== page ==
All my recent thinking on microinsurance has prompted another train of thought—or, rather, has given me a new angle on a broader challenge that the insurance industry faces. The challenge is to avoid being commoditized, to fight off new competitors from outside the industry and to improve margins.
The only way insurers can do all this is to become more and more customer-centric, integrating themselves into their customers’ lifestyles and so providing a solution rather than just a product. To do this, they will have to become digital insurers in the fullest sense of the word.
The pivot on which everything depends—the reason for digitizing and its goal—customer-centricity.
Conceptually at any rate, becoming customer-centric seems deceptively simple: Learn more about your customers using the new data sources at your disposal, and then give what they want.
The trouble is, I fear, that insurers tend to think within the insurance box. And while providing better and better insurance products and solutions is obviously good, I don’t think it’s going to be enough for long-term success in the kind of hyper-competitive business world that we already see.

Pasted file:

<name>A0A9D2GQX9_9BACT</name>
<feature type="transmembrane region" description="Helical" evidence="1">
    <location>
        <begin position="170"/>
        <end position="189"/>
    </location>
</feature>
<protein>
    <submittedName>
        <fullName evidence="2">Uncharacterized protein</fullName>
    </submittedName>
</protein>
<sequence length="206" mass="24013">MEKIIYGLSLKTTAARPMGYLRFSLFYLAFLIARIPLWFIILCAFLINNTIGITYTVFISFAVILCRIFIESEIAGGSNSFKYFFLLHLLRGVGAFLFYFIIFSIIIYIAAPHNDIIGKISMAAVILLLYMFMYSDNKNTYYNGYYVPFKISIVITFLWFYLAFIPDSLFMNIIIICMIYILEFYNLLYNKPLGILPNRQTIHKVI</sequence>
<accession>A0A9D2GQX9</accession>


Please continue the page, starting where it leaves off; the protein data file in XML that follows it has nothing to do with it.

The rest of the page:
Here’s where the lessons from microinsurance come in. Microinsurance, which offers cheap and easy-to-buy insurance to the poor in emerging markets, must offer precisely what its targets want—they simply don’t have the resources to buy anything but what is essential. These are typically markets that were once thought to be of no interest to insurers, and yet now are generating significant revenues. This is only possible thanks to a detailed understanding of what the market needs and when, and a willingness to look beyond the confines of traditional home, automobile and life insurance.
The same concept—now called small-ticket insurance—is catching on in affluent markets. The dynamic is different, but the principle is the same: be at your customer’s side, ready to meet his or her current need.
What’s wrong with this picture is that it all too often represents a wasted opportunity for the insurer, as I’ll explore next time.
Read the Accenture Digital Insurance Survey to learn more about the drive towards customer-centricity and the threat of new entrants, and the Accenture Customer-Driven Innovation Survey to explore what insurance customers want.